Courtesy of Ramesh Ponnuru at NRO comes this outrage. To save you the trouble, I'll tell you what happens: When you go to Google and type in the word "failure" and then press the "I'm feeling lucky" button, what you get is the official White House biography of President Bush. That's outrageous. I'd suggest boycotting Google, but, well, it is so dadgummed convenient.
The Spectacle Blog
The Prowler is right on target (not just because he agreed with my earlier blog, but because his prescriptions are, as usual, also quite sage) in saying that Brett Kavanaugh deserves confirmation and that the GOP should put judges front and center. To add to that thought, I repeate a litany I have written before and which should be repeated as often as possible until the Senate blockheads finally understand it: When the issue is judges, we win.
By "we," of course I mean conservatives. And we win for a number of reasons. We win first on substance because the AMerican people instinctively know that predictable and understandable interpretations of the COnstitution and laws are essential to fair governance... which means that "originalism" and its related conservative ideals of jurisprudence are political winners (which, by the way, Alito and Roberts both helped demonstrate).
Brett Kavanaugh deserves an up or down vote.
Hillary Clinton should stop using the likes of Dick Durbin to hide behind (her staff organized a rolling hold on Kavanaugh's nomination so that she could not be fingered as the main culprit, and her leadership of Harry Reid and Durbin obliged).
Republicans in the Senate should force a change of rules that reveals who has put a hold on judicial nominations so the American public knows what games are being played. And why. They know it is a problem. Why don't they do something about it?
The White House should once again put the judiciary front and center on its agenda this summer. The President speaks passionately about the issue (good) and the voters eat it up (better). And conservatives win on the issue (best).
If anybody needed any more proof that the ABA is little more than just another heavily politicized liberal lobby group, witness its new rating of DC Circuit Court of Appeals nominee Brett Kavanaugh, a superbly credentialed and highly liked and respected lawyer who just so happens to work in a top job in the Bush White House. Because of Democratic stalling tactics, he has been rated by the ABA not once, not twice, but three times. The first time, the ABA committee by a "substantial majority" gave him its highest rating of "well qualified," while a minority rated him "qualified." The second time he was rated, he earned the exact same designation. This time, though, after being subject to a senatorial "hold" because, indirectly at least, Hillary R. Clinton seems to have a Whitewater-related personal vendetta against him, his ratings suddenly changed. Now a "substantial majority" rate him "qualified," while only a minority rate him "well qualified."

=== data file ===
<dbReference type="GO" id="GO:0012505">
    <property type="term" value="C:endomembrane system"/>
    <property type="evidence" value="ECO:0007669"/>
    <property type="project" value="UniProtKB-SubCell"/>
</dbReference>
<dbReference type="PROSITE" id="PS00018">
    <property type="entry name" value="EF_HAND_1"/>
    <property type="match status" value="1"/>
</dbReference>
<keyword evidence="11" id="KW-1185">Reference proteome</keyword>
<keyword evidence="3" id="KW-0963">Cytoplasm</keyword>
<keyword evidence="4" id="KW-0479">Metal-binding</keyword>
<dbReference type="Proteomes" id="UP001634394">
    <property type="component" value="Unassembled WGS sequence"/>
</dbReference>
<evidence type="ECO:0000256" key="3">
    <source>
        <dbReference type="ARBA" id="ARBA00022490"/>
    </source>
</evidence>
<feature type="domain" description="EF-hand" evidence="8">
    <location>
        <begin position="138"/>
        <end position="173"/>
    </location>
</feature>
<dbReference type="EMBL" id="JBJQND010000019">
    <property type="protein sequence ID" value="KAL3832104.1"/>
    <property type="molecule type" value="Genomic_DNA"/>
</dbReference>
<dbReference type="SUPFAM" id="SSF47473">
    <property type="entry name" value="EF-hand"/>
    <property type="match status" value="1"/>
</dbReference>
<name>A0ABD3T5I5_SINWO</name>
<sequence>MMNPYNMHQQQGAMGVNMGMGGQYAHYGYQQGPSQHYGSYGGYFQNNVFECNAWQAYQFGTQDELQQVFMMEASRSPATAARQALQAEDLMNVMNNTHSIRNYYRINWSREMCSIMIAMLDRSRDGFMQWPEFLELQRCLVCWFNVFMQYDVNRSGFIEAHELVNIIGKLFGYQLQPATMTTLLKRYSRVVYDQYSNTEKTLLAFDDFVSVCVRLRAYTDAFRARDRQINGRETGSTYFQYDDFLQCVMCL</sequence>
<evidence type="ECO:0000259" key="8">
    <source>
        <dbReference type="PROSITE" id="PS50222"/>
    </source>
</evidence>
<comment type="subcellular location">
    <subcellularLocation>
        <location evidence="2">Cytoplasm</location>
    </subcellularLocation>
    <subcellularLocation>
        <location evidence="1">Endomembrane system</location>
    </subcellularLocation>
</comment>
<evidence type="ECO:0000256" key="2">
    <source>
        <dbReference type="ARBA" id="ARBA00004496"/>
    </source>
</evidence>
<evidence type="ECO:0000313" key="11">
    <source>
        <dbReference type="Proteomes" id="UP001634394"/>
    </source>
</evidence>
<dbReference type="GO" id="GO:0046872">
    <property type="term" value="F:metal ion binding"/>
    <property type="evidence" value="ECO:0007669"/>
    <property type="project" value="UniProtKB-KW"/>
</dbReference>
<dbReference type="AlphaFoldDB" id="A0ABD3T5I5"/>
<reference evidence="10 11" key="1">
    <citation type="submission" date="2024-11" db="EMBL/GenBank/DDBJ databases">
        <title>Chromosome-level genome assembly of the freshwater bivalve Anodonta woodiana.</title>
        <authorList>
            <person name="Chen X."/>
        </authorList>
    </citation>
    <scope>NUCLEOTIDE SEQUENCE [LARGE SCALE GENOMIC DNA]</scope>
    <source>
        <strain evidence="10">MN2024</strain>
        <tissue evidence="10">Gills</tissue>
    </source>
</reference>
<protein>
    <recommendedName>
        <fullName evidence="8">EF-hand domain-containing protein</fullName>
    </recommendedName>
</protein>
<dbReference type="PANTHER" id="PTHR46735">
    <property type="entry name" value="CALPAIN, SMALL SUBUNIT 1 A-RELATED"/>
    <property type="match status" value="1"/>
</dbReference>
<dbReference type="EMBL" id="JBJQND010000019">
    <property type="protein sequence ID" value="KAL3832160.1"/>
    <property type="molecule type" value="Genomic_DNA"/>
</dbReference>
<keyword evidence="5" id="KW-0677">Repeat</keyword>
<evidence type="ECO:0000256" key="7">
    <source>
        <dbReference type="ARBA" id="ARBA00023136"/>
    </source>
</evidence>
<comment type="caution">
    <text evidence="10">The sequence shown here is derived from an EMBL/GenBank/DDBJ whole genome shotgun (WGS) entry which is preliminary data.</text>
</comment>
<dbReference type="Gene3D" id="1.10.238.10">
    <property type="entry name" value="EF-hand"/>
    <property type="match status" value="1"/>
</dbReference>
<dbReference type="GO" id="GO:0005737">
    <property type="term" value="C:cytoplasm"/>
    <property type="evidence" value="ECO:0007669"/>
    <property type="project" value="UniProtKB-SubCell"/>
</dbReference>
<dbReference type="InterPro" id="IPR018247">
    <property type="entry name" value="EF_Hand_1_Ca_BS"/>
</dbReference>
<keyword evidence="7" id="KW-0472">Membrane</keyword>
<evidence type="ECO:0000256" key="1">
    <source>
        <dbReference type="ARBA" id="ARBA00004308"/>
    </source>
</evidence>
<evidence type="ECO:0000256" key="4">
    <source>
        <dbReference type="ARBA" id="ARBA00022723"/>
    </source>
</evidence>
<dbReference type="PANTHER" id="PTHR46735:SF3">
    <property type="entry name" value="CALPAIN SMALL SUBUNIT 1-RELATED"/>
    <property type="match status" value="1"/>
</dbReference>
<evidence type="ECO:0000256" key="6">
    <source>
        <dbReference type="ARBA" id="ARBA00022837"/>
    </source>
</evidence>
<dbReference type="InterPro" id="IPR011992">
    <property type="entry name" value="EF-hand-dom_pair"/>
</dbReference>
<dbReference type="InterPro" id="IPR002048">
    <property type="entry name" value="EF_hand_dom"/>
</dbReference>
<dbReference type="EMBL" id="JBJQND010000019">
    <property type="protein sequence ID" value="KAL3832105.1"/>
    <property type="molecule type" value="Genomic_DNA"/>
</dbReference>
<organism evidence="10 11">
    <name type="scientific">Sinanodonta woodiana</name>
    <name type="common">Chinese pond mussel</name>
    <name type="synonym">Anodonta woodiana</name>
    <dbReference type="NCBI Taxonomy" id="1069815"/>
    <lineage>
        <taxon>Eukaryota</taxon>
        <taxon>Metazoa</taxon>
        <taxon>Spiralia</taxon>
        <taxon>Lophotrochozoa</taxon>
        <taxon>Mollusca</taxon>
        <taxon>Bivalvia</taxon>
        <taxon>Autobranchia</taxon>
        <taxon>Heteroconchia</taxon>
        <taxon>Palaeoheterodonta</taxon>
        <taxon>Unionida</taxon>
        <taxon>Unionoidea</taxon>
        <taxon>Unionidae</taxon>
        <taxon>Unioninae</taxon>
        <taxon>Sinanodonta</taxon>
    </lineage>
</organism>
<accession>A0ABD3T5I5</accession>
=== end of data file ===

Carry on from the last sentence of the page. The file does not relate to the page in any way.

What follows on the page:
Once in blue moon an op-ed can open readers' eyes. Wade Zirkle's in today's Washington Post is one such. Congressmen John Murtha and Jim Moran don't come off too well, as in this description of a MoveOn.org backed anti-war town hall meeting that Virginia congressman Moran sponsored and Iraq war critic Murtha spoke at earlier this year:
Tonight's episode of South Park was the conclusion of a two-parter dealing with the Inkifada, free speech, and the merits of the show's cartoon competition. Last week the show strongly implied that an image of Mohammed was coming, and ended with the question, "Will TV executives fight for free speech, or will Comedy Central puss out?" Well, when the pivotal scene came, it was censored out with the note that Comedy Central refused to air it -- even though The Prophet has appeared before without incident. Pathetic.
Fitz: Chesty also said, "You don't hurt 'em if you don't hit 'em." Which is as good advice in the political arena as it is in the military. Pete, there are plenty of alternatives on Iran. But I see what you mean. Those who claim there aren't any want to ignore the problem. These people, being fungible, can be labeled either Democrats or French.